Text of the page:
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koukechi@ã–ã’
KEY WORD :@art history / crafts
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Bound resist. An early type of resist dying for textiles, along with wax resist roukechi ädã’, and carved wooden-block resist kyoukechi šñ㒠it was originally imported from China and from the Nara period made domestically in Japan. Fragments of these textiles in the *Shousouin ³‘q‰@ show fabrics dyed with the cloth tied, sewn and pulled taught, folded and bound with boards from both sides, rolled on a board, and wrapped in bamboo skin. Yellow and indigo, or yellow and green were common color combinations. The roukechi and kyoukechi techniques died out by the early Kamakura period, but the koukechi technique remained popular, eventually developing into *tsujigahanazome ’Ò‚ª‰Ôõ and hittashibori •C“ci. Roukechi utilized wood stamps to make repeated patterns. The simplest type utilizes only dye color, while two or three colors are used for complex patterns. The technique fell into disuse at the end of the Heian period because wax was no longer imported from China. Roukechizome äd㒐õ (batik) was introduced from Java in the Meiji period and does not have any traditional connection with roukechi. Kyoukechi, also written ã–ã’, was made by folding thin silk between a pair of thick board carved with bilaterally symmetrical relief patterns in group of patterns of bird-and flowers; the back of the boards have holes through which the green, indigo blue, or red dye is cast. The sections of cloth held between the convex boards remain white.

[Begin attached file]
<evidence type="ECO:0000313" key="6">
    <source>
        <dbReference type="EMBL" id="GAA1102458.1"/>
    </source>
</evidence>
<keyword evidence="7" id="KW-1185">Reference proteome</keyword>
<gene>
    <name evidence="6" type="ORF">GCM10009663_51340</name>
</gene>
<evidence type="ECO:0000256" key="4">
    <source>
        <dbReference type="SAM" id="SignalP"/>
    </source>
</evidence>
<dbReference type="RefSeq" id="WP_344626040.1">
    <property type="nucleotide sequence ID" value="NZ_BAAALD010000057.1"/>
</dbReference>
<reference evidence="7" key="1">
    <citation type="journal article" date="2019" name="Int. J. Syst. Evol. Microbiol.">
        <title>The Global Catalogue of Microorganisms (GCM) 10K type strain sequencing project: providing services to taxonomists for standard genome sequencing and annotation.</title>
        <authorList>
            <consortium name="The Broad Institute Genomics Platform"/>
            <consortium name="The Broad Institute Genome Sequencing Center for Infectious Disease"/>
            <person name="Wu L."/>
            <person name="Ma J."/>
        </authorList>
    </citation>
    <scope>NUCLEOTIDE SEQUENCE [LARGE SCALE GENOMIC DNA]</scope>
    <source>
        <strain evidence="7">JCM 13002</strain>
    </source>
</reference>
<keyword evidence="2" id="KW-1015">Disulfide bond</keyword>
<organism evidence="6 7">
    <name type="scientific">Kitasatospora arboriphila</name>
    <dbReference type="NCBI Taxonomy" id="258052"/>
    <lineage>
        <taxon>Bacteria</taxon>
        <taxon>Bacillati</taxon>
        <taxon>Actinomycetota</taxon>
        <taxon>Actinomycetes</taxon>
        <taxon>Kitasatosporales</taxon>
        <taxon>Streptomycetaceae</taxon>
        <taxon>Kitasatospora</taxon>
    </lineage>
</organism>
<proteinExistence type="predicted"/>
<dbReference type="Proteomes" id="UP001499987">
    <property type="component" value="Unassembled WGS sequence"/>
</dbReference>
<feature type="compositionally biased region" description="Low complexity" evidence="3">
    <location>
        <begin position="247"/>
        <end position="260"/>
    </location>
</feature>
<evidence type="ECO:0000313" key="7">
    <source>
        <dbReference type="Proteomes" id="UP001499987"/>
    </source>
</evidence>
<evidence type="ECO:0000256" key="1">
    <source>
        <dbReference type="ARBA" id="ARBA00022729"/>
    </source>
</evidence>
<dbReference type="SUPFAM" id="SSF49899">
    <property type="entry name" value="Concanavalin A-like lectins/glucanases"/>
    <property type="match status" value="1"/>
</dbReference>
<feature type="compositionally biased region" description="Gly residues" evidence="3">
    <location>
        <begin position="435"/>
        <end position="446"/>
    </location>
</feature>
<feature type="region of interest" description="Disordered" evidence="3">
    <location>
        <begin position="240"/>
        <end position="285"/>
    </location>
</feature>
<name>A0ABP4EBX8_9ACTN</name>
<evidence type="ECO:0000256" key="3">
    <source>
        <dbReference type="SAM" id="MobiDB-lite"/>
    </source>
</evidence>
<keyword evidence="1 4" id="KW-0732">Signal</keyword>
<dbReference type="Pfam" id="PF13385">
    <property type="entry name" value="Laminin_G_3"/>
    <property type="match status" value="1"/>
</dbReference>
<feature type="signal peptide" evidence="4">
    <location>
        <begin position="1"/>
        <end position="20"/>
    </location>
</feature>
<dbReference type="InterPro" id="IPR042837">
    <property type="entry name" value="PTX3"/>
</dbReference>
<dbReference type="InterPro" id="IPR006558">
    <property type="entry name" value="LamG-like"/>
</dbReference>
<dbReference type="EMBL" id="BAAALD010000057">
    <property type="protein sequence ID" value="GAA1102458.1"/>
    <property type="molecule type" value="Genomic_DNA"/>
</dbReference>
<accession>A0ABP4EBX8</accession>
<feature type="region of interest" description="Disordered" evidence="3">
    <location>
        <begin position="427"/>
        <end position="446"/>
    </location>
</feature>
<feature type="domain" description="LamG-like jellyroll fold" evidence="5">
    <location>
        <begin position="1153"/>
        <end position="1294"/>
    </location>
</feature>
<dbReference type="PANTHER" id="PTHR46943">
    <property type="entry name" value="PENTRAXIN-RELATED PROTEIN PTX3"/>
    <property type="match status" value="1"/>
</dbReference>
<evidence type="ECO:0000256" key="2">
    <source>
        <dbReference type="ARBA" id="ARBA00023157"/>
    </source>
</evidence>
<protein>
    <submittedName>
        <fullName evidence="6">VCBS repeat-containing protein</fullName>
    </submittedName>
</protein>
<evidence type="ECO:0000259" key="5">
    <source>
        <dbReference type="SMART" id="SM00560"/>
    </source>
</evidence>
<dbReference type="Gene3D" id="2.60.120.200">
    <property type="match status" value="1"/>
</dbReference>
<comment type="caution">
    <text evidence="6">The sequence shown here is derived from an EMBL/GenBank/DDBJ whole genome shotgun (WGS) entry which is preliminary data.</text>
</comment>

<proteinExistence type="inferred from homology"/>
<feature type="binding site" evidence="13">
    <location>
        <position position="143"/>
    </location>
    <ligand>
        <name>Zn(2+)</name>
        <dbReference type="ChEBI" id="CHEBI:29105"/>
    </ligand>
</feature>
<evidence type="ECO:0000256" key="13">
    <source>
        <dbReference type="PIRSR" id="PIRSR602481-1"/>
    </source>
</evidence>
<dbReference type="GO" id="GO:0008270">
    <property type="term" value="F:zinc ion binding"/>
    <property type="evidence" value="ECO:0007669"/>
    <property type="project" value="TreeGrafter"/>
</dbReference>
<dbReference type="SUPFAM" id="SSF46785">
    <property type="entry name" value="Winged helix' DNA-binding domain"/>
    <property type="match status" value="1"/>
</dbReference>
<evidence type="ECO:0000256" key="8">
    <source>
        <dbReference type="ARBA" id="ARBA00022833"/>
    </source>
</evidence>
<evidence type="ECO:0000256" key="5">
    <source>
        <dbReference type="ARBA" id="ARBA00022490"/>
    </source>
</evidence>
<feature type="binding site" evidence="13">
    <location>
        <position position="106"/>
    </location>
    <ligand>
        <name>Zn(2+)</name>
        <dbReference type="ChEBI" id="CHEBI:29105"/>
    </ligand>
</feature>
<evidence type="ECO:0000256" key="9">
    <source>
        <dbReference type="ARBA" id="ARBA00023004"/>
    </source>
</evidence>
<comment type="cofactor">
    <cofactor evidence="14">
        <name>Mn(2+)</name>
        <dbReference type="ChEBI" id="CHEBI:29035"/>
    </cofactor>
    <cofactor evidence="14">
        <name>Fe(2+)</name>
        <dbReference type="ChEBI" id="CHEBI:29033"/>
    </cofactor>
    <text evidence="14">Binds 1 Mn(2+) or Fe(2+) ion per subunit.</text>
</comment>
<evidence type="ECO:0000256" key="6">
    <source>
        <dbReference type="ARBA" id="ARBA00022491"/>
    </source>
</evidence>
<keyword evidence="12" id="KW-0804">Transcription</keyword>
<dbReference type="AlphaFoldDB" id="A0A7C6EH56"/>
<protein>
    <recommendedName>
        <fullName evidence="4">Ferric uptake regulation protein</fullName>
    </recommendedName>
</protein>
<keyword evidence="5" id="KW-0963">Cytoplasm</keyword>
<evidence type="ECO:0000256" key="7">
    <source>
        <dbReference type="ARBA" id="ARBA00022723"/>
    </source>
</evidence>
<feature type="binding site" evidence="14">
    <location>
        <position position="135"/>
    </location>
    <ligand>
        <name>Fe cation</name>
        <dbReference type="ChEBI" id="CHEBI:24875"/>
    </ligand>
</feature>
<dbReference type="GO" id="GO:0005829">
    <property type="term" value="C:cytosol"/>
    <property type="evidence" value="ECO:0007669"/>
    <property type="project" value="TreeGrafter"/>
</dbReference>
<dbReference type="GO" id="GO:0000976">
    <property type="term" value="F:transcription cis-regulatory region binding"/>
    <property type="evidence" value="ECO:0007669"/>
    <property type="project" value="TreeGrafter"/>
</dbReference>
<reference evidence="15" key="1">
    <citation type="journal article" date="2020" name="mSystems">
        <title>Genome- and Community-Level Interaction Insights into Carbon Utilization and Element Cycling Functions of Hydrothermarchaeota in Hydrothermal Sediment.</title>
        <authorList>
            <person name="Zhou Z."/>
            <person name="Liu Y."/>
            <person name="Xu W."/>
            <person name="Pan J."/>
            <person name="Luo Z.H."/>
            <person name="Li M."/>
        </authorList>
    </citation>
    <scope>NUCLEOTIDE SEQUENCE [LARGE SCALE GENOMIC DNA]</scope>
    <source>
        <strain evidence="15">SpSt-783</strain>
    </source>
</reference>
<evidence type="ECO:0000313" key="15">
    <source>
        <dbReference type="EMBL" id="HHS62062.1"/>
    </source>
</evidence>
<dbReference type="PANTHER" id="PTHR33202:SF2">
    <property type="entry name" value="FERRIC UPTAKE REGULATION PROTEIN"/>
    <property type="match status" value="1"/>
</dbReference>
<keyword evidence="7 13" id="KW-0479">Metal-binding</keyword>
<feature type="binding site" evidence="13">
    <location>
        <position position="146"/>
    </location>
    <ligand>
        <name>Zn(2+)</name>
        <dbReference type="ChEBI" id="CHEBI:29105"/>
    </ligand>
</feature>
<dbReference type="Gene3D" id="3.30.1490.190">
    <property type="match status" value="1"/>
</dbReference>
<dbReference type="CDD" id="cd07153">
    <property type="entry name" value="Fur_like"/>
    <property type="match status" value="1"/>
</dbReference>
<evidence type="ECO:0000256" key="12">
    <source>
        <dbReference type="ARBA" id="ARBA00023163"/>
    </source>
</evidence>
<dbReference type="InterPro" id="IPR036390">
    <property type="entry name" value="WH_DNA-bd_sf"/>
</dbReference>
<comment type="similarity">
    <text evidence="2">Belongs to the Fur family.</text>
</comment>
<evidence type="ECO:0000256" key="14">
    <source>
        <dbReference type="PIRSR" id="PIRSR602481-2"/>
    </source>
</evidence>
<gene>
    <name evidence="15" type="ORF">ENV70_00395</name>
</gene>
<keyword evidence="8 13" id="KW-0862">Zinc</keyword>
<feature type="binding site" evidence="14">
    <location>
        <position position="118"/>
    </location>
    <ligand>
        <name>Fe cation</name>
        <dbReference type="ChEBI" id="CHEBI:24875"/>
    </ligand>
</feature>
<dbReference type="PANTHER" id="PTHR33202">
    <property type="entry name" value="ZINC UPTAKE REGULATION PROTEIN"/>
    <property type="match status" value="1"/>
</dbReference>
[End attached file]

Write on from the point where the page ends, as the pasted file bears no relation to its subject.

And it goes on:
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NOTES
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